Section 11 of the Act defines a National Plan and sets-out its basic requirements. Section 12 is an enabling provision which stipulates guidelines for minimum standard of reliefs for the disaster affected individuals and provides for comprehensive ways to provide reliefs.


The national authority is the nodal body and lay down all the plans and policies assisted by the secretaries of various ministries and department heads.


3. SDMA, DDMA and Local Authorities

Chapters III to VI contemplate creation of similar authorities at the State, District and even Local levels. The provisions under these chapters set-out in duties of these Authorities.


4. Powers


Section 10, 18 and 26 provides for the powers and functions for the national, state and district authority respectively. These powers include all the enabling provisions to take all the steps necessary to control, monitor, implement, evaluate, plan and coordinate for the relief measures. All the measures taken by the Central and the State Governments are broadly covered under these provisions.


5. Offences and Penalties


Chapter X of the Act (Ss 51 to 60) sets-out the various offences and provides like obstruction caused to the officers, false claims, misappropriation of funds and materials among others and prescribes the penalties for such offence. Most of the penalties involve imprisonment with fine.


C. How is COVID-19 covered

A pandemic/epidemic in the nature of COVID-19 is not specifically defined or covered under the Act. However, the broad definition of the Act covers any kind of disaster which is a grave occurrence and beyond the coping capacity of the community of the affected area i.e. the hotspots in India. The definition of disaster is reproduced herein for sake of reference:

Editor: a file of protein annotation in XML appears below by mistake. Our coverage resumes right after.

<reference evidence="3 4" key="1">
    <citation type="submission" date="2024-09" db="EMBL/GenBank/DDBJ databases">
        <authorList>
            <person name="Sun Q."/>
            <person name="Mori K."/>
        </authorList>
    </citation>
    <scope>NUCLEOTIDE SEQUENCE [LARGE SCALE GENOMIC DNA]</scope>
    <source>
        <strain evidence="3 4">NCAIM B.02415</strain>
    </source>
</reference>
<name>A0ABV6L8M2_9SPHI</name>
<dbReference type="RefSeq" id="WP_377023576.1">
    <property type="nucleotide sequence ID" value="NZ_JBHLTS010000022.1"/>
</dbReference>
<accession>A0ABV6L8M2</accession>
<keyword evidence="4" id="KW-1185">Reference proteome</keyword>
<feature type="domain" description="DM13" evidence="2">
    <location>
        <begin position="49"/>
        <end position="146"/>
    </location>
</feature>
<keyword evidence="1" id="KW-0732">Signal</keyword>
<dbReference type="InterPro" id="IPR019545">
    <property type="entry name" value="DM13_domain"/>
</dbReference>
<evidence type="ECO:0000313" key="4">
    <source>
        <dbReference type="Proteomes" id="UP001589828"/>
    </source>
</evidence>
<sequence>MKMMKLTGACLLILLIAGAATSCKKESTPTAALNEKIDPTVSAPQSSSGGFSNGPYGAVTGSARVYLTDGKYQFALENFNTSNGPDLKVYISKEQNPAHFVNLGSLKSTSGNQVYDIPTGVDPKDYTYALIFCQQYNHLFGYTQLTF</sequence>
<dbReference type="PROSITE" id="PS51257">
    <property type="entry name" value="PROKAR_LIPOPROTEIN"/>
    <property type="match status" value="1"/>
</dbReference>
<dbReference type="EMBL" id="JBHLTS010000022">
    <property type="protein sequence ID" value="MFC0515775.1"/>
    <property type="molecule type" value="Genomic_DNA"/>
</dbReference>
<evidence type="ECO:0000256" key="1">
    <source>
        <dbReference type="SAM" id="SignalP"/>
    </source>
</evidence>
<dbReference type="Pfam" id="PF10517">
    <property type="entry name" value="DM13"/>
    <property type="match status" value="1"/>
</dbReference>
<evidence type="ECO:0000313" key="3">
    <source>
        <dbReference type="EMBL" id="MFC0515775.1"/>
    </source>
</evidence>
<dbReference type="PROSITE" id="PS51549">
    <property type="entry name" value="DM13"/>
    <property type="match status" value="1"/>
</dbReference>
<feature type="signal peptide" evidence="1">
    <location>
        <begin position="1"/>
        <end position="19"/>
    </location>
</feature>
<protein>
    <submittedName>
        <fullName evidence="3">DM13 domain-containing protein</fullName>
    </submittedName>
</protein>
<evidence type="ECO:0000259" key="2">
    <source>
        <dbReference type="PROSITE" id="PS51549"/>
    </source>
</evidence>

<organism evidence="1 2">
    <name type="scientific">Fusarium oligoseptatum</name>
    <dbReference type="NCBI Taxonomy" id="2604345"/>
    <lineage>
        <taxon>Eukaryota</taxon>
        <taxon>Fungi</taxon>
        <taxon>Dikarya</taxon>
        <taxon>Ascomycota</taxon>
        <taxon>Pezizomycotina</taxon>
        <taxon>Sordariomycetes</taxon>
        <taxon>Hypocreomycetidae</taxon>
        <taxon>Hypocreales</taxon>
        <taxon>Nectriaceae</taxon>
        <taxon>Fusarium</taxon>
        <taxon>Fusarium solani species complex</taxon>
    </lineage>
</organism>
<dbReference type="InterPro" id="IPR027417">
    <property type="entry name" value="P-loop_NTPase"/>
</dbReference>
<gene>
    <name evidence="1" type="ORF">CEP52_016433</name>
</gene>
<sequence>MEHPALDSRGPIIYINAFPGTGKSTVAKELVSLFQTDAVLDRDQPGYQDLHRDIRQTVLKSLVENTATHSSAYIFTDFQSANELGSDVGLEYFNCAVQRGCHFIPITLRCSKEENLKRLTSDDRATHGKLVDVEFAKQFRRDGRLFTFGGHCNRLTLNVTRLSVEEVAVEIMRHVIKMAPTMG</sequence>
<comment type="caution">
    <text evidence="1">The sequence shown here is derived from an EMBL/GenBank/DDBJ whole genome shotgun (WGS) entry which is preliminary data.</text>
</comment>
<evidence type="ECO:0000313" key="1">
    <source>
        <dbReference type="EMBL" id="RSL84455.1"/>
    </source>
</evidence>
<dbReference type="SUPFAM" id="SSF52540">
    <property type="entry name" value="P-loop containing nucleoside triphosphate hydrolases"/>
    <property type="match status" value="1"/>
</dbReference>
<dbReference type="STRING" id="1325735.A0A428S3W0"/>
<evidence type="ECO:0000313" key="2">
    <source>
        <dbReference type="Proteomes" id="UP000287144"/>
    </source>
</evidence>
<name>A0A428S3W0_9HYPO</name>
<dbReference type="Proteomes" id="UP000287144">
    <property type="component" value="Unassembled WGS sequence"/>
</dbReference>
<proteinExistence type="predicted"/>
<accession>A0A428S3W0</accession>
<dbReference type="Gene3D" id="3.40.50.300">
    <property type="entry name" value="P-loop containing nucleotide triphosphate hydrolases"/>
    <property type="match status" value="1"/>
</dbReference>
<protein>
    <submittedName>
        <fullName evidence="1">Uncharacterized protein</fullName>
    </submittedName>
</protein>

Section 2(d): “disaster” means a catastrophe, mishap, calamity or grave occurrence in any area, arising from natural or man-made causes, or by accident or negligence which results in substantial loss of life or human suffering or damage to, and destruction of, property, or damage to, or degradation of, environment, and is of such a nature or magnitude as to be beyond the coping capacity of the community of the affected area;


It is a considered view that this Act has more pan-India application and appeal than the colonial and archaic Epidemic Diseases Act, 1897.


D. Shortcoming of the Disaster Management Act, 2005

The Act is more comprehensive in its approach than the Epidemic Diseases Act, 1897, has its fair share of shortcomings which needs to be addressed by the legislature.


  1. It is pertinent to note that NDMA has acted only under Section 6(2)(i) of the Act and has not laid down specific policies on disaster management under Section 6(2)(a) of the Act.

  2. Certain states like Gujarat has its own specific legislation called Gujarat State Disaster Management Act, 2003 which came into existence prior to the Act and in many facets, this state act is more comprehensive and complete than the Act, which is at a national level.

  3. The Act overlooks significant aspects such as classification of disasters, declaration of disaster-prone or containment zones in the present COVID-19 scenario. The Act does not cover as to how the involvement and responsibilities of local authorities can be streamlined. The Act stops at district level plans. Local authorities play a larger role in containing any situation at a micro level and there are no substantive provisions for local authorities. The state act provides for detailed role of local authorities.

  4. The definition of disaster under the state act is comprehensive and includes any widespread loss of human life or injury or illness to human beings. However, the same does not form part of the Act even though it was enacted subsequent to the state act of Gujarat.

  5. Once again, the Act even though was enacted later than the state act mentioned above, has no provisions regarding any specific area as disaster prone or containment areas and therefore pro-active steps for these areas is need basis and there are no clear guidelines to define which area needs more assistance. However, clear guidelines are provided under the Gujarat state act.